2) Binaries that fit the hw, even if the driver changes and the binary has to change, too, you get an error, you send the original shader and get the up-to-date binary, which you store on disk.
3) Complete hw/file-format/whatever-independency, because you only GET the stuff from the driver, you are not supposed to be able to work with that stuff yourself.

I don't see any reason, why that would be so hard to implement. Every driver has its own internal format it translates the shader to, it's the simple idea to give this string back and to accept strings in this format.

And i don't see a reason why we would need a specific generic byte-code, as is the intention of the previously mentioned extension. Sure, every hw is different, so forcing drivers to accept a unified format, which might be far from hw-friendly, is really a stupid idea. Also, you can't put in "optimizations" in a generic format, because those optimizations might be highly hw-dependent.

So, by simply returning the parsed/optimized code, which is done for ONE card (not ONE vendor, but it can even be card-dependent), an application can be able to speed up shader-compilation drastically, with only a few lines of code, and it should be completely fool-proof.

Jan.

ZbuffeR
08-23-2005, 09:14 AM
Thanks Jan for making it crystal clear, it is exactly what I meant.

evanGLizr
08-23-2005, 11:10 AM
Originally posted by Jan:
No, you wouldn't need to detect the hardware everytime.

I would do it this way: Ship the app without precompiled shaders. When the app runs, send the shader to the hw, get the compiled binary, store it on disk. The next time you run the app, check, wether the binary is available, already, and send that instead. If the hw complains, just send the original shader.
[...]
Jan.The driver can already do that without the need of new extensions, there's no reason why it cannot hash the shaders and persist them on disk.

jide
08-24-2005, 12:13 AM
The idea seems interresting. However, I wonder how can this be achieved. Let me try to explain more why I questionate myself.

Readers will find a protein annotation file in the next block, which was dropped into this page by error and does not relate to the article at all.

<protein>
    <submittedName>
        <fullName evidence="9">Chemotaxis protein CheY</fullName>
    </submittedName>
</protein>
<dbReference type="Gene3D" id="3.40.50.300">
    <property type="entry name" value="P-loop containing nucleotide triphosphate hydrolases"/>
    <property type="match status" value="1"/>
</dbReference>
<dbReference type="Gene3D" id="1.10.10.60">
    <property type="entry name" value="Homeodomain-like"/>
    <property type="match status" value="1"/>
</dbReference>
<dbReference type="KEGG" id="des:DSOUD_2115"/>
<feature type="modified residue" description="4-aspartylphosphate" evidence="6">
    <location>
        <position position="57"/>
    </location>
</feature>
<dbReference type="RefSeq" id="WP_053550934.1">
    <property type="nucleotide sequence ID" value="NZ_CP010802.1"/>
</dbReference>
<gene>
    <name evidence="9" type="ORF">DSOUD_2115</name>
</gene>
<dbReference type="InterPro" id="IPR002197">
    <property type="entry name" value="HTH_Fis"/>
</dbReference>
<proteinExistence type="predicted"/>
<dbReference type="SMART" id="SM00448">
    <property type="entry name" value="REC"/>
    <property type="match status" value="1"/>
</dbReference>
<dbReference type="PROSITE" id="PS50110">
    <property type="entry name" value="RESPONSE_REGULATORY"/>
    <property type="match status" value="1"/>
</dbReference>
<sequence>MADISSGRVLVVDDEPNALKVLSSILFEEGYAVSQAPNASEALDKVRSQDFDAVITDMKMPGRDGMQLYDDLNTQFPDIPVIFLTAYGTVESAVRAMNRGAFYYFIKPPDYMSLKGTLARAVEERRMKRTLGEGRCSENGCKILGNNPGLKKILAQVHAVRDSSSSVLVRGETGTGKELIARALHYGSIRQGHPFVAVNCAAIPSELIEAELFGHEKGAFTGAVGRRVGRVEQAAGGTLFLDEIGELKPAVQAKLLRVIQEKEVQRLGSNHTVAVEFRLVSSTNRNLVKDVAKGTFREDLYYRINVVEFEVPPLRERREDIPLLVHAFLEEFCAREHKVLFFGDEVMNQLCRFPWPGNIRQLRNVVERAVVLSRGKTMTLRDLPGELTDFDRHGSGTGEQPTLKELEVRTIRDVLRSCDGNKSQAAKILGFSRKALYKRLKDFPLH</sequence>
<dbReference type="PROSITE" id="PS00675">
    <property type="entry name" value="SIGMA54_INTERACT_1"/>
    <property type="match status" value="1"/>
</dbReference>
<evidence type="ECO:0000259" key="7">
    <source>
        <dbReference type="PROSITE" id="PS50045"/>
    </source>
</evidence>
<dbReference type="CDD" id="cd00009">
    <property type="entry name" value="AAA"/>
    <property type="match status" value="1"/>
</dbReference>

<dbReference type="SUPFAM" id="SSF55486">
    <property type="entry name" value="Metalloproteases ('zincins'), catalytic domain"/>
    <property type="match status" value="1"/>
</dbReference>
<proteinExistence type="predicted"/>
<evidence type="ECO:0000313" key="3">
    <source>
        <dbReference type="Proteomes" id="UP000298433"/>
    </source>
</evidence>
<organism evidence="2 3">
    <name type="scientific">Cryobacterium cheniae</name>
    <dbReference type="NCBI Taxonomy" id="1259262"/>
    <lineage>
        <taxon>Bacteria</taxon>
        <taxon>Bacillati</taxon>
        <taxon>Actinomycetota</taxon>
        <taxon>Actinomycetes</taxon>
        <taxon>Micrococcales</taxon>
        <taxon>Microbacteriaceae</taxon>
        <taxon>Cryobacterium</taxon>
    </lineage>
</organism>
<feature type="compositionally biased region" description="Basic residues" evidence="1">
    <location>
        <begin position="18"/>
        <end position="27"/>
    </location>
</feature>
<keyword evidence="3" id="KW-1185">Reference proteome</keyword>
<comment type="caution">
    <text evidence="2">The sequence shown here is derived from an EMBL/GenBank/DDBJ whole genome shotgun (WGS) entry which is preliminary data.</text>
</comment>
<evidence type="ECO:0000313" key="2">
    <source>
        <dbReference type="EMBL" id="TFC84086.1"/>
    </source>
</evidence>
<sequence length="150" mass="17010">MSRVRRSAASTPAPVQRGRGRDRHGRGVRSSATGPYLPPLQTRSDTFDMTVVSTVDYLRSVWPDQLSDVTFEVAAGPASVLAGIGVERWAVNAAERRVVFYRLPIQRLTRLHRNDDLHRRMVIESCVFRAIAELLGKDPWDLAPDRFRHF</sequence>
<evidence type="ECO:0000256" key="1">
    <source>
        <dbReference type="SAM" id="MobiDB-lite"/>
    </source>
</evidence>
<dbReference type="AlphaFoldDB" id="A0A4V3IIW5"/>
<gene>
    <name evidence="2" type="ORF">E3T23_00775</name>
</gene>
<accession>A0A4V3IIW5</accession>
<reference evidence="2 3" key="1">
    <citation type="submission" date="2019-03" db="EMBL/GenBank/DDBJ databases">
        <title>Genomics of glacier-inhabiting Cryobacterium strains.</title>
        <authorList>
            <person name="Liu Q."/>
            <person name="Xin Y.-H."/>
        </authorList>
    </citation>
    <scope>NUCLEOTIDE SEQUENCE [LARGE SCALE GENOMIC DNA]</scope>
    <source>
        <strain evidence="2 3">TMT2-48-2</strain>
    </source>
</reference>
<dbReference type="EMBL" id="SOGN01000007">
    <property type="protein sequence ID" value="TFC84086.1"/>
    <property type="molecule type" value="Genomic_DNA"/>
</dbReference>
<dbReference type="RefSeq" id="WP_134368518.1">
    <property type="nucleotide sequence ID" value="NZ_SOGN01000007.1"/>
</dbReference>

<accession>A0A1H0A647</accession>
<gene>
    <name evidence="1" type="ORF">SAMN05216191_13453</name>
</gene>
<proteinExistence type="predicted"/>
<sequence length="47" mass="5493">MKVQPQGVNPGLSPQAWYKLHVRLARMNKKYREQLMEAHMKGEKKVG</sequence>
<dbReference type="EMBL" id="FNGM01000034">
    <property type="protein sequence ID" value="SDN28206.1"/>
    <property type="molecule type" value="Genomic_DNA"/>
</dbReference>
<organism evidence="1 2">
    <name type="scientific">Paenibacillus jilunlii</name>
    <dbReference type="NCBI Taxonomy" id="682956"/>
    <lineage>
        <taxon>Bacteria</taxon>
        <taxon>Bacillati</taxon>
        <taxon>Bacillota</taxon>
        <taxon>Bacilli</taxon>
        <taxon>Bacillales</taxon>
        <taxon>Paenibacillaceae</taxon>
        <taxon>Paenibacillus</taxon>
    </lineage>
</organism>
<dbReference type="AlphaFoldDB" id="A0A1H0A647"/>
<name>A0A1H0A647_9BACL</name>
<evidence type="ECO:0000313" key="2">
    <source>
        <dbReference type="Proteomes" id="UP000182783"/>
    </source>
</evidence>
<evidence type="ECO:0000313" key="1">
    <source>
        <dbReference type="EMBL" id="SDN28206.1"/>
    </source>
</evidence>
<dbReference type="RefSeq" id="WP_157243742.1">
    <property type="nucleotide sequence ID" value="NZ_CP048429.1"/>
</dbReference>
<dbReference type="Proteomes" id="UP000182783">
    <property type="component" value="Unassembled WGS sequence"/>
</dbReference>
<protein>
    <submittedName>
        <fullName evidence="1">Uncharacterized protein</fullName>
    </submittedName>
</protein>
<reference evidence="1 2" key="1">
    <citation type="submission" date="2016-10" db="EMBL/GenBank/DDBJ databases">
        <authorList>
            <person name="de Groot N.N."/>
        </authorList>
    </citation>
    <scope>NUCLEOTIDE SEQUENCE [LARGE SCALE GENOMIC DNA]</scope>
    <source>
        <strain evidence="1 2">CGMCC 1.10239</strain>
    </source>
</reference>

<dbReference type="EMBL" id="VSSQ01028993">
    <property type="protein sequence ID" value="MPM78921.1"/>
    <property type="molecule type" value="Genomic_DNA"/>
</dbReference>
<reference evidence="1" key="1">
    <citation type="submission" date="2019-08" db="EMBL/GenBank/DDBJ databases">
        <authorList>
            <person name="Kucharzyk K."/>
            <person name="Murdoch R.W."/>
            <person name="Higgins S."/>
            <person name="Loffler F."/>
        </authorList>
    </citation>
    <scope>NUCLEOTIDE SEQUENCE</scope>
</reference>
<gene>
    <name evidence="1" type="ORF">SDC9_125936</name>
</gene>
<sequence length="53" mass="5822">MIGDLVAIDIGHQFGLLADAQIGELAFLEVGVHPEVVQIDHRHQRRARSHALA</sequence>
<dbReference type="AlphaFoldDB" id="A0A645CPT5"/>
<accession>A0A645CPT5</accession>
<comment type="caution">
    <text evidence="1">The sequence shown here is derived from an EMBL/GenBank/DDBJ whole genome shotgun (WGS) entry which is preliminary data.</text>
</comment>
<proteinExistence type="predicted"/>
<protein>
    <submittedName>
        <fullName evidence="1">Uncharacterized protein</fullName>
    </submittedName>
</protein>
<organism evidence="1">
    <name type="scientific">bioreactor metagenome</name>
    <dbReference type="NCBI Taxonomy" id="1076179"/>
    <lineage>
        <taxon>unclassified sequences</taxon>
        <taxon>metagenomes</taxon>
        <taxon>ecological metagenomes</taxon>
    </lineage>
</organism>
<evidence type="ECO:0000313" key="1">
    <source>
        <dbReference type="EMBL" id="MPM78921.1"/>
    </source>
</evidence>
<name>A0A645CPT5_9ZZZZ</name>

Who can garantee that a 'compiled binary' shader has exactly the same bits from one card to another one ? Maybe all geforces can have the same binary for a shader, but I think the main problem is to reuse a code compiled by (or for) an Nvidia card under let's say an ATI one. Virtual machines might not behave the same, more optimizations might be really different, as they strongly rely on hardware.

I might be wrong, but at least that would help me understand why.

ZbuffeR
08-24-2005, 12:32 AM
To Jide, V-man, and others :
It is NOT about shipping compiled GLSL code, nor dealing with a common binary code across multiple GPUs.

evanGLizr, you have a good point. But it means more hassle on the driver side.

Jan
08-24-2005, 12:47 AM
jide: Read my and ZbuffeRs posts again. We do agree with you, that it wouldn't work that way, but our idea is different.

Korval
08-24-2005, 11:23 AM
The problem with your idea comes from when the user upgrades his machine. Obviously upgrading from an ATi card to an nVidia card is going to cause all kinds of problems, but even upgrading in the same family tree will create issues.

Another problem is not getting driver optimizations. If you have cached a copy of a relatively unoptimized binary, and the user installs a new driver, you won't know to recompile the original shader.

Jan
08-24-2005, 11:36 AM
I don't see, where there are any problems:

If you install another card, changing from ATI to nVidia, or vice versa, the driver will dismiss the precompiled shader as invalid. Of course, each vendor needs to put a small header into the shader, to be able to validate the shader.

Additionally, the driver can put in a version-number, the shader has been compiled with. So, if i install a new driver, the next time i run my app all shaders will be "invalid", because the driver knows, that the shaders have been compiled with an older driver and therefore need to be recompiled.

So, WHERE is the problem??? If you change your hardware, your shaders get recompiled. If you install a newer (or older) driver, that has an improved shader-compiler, your shaders get recompiled. EVERYTIME something important happens, your shaders get recompiled.

BUT, how often do you change hw or your driver? Maybe once a month, you upgrade your driver. So, ONCE A MONTH you pay the additional cost to compile all the shaders your apps use. In contrast to EVERYTIME YOUR APP STARTS, this might be a nice improvement and it is easy to implement, on both sides, the application AND the driver.

Jan.

jide
08-24-2005, 12:18 PM
First, sorry Zbuffer, I knew this wasn't the question, but I think my post is, anyway, relevant. If you think not, please do not care or tell me if you think a new thread should be best.

Then, for the last post of Jan. This is certainly right (thought I'm not a 'hardware-man'). However, for people that wants to hide their code, this is still a problem: shaders sources need to be present each time the program has to recompile, this turns out. However, as some would still appreciate it, I agree too: most of the times, when you start a program using shaders, it wouldn't spend much time during loading process... this will indoubtly be appreciated by the end-user.